Phone calls list Lee Oswald. Click to enlarge.

Phone calls list Lee Oswald. Click to enlarge.

_____________________________________________________________________________________________________________________________

Added March 4th.

Once again thanks to Malcolm Blunt.

FBI memo Feb 6 1964. Click to enlarge.

 

_____________________________________________________________________________________________________________________________

 

Thanks to Malcolm Blunt for the H.S.C.A. and F.B.I. documents.

Richard Gilbride refuses to learn

The most stubborn plonker in the village is at it again. Releasing a set of essays relating to the 2nd floor lunch room encounter. Obviously the wishful thinking and assumptions just pile up like there is no tomorrow. I already tore his previous work a new one, in short it was rubbish!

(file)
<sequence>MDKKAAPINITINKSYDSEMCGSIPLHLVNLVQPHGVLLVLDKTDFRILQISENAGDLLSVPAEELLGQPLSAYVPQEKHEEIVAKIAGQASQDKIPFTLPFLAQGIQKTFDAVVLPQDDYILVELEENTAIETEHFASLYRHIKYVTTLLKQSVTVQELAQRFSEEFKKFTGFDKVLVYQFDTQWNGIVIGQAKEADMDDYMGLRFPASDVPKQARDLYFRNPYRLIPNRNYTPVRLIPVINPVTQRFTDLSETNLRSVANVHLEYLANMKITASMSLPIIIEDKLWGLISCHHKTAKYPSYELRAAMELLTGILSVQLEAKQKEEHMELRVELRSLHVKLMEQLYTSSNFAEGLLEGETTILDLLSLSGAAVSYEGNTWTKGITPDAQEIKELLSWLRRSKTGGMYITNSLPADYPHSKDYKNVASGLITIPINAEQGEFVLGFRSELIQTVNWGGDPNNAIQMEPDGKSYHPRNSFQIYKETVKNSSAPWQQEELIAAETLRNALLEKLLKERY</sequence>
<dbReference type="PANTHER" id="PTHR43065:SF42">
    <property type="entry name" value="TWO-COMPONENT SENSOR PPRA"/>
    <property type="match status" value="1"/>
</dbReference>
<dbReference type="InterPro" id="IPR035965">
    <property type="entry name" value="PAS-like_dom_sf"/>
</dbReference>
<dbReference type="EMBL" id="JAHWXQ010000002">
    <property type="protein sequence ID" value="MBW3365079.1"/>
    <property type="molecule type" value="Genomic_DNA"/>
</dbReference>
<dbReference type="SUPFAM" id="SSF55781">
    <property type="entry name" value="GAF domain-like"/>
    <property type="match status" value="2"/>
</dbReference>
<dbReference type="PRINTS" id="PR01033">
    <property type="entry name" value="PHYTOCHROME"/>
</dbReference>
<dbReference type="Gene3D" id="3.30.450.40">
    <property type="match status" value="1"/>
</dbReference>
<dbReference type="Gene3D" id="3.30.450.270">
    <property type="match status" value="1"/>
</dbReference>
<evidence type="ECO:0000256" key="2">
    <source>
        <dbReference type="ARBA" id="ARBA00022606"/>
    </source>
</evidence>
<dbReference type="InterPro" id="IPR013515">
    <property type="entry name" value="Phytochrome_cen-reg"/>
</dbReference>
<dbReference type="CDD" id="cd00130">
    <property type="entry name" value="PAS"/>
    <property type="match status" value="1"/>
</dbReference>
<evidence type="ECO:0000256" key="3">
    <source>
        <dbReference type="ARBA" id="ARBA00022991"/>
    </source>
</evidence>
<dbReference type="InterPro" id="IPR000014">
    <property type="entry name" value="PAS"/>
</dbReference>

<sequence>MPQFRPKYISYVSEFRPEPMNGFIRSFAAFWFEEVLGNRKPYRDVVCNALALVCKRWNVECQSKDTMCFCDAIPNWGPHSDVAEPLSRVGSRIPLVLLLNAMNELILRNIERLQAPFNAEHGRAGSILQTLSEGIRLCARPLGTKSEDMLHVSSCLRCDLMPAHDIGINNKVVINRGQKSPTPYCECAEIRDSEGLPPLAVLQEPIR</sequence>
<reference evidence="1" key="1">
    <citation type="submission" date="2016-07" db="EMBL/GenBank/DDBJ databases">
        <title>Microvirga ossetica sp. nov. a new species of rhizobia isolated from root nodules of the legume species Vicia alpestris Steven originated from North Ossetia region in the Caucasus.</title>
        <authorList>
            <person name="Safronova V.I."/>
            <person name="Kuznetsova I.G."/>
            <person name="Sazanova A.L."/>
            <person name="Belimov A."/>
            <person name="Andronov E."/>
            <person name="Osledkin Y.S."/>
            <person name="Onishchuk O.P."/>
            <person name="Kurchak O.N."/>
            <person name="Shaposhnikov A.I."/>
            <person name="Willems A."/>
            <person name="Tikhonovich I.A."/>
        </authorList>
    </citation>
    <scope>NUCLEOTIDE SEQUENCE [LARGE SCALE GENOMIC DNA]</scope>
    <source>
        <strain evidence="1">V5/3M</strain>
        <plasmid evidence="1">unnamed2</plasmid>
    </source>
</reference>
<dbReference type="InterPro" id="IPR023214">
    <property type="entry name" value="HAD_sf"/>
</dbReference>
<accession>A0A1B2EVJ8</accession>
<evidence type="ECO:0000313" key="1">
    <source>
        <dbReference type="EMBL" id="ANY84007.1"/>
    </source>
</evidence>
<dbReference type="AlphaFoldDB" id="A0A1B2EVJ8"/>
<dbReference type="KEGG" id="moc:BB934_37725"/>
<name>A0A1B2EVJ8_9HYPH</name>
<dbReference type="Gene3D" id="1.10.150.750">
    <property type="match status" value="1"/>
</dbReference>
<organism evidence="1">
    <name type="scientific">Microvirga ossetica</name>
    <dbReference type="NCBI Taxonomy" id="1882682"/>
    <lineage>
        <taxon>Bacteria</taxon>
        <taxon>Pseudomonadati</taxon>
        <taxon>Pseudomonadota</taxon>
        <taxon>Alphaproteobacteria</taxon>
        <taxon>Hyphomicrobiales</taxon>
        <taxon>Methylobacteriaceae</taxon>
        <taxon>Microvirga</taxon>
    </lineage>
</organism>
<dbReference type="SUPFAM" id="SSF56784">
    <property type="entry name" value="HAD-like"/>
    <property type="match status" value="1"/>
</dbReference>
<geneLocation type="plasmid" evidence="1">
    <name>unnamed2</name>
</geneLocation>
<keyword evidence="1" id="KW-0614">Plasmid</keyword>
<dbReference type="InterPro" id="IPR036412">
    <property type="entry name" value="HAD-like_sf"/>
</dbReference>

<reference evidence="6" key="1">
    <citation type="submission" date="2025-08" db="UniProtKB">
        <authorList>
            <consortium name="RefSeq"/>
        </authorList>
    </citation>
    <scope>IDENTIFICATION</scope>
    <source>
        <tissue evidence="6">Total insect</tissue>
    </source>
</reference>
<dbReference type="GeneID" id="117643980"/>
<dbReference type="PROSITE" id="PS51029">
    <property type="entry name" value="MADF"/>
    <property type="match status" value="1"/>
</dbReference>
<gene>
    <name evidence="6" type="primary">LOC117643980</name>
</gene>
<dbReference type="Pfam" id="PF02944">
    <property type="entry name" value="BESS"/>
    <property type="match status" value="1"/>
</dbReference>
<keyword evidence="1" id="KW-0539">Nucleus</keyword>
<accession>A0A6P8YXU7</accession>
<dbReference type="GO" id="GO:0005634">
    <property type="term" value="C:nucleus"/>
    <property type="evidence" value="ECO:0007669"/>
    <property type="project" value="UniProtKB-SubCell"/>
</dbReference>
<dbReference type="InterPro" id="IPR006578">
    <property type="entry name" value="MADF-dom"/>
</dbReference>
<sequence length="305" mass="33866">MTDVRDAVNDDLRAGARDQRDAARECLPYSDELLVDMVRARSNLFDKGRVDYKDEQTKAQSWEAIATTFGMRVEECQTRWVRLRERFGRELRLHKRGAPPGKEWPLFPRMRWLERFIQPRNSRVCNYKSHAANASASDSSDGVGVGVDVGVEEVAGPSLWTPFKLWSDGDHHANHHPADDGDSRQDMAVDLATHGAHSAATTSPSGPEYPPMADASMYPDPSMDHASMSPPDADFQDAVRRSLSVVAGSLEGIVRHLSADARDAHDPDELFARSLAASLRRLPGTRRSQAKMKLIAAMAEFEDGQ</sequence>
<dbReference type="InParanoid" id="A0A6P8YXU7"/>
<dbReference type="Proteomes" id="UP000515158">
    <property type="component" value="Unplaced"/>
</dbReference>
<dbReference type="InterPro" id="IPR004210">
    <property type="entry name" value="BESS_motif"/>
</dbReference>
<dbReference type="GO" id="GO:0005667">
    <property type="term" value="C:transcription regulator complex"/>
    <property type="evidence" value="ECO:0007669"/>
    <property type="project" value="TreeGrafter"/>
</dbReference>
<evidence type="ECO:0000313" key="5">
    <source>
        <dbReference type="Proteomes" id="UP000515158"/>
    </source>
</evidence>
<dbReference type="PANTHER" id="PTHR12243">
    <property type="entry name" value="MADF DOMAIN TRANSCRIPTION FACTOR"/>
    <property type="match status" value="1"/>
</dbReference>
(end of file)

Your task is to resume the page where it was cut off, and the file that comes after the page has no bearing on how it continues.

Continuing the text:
Let’s have a look at a few bits.

From the “Lunchroom” essay: Their paths should have intersected, but they didn’t. It is safe to conclude that Adams & Styles passed by Truly & Baker while they were in the lunchroom.

If Richard Gilbride had paid attention to the W.C. testimony of Roy Truly then he would have noticed that Roy Truly said that he leaned in, meaning his feet were still on the landing and that he peeked through, allegedly, while the door was held open! Furthermore has Gilbride ever paid attention to the size of the actual space between the landing and the lunch room door?

Second floor lunch room and corridor entry. Click to enlarge.

This is so small, no wonder Truly said he leaned in as it would have made no sense in a physical way for three people to stand there, even with Oswald being inside the lunch room for two or three feet, according to Baker.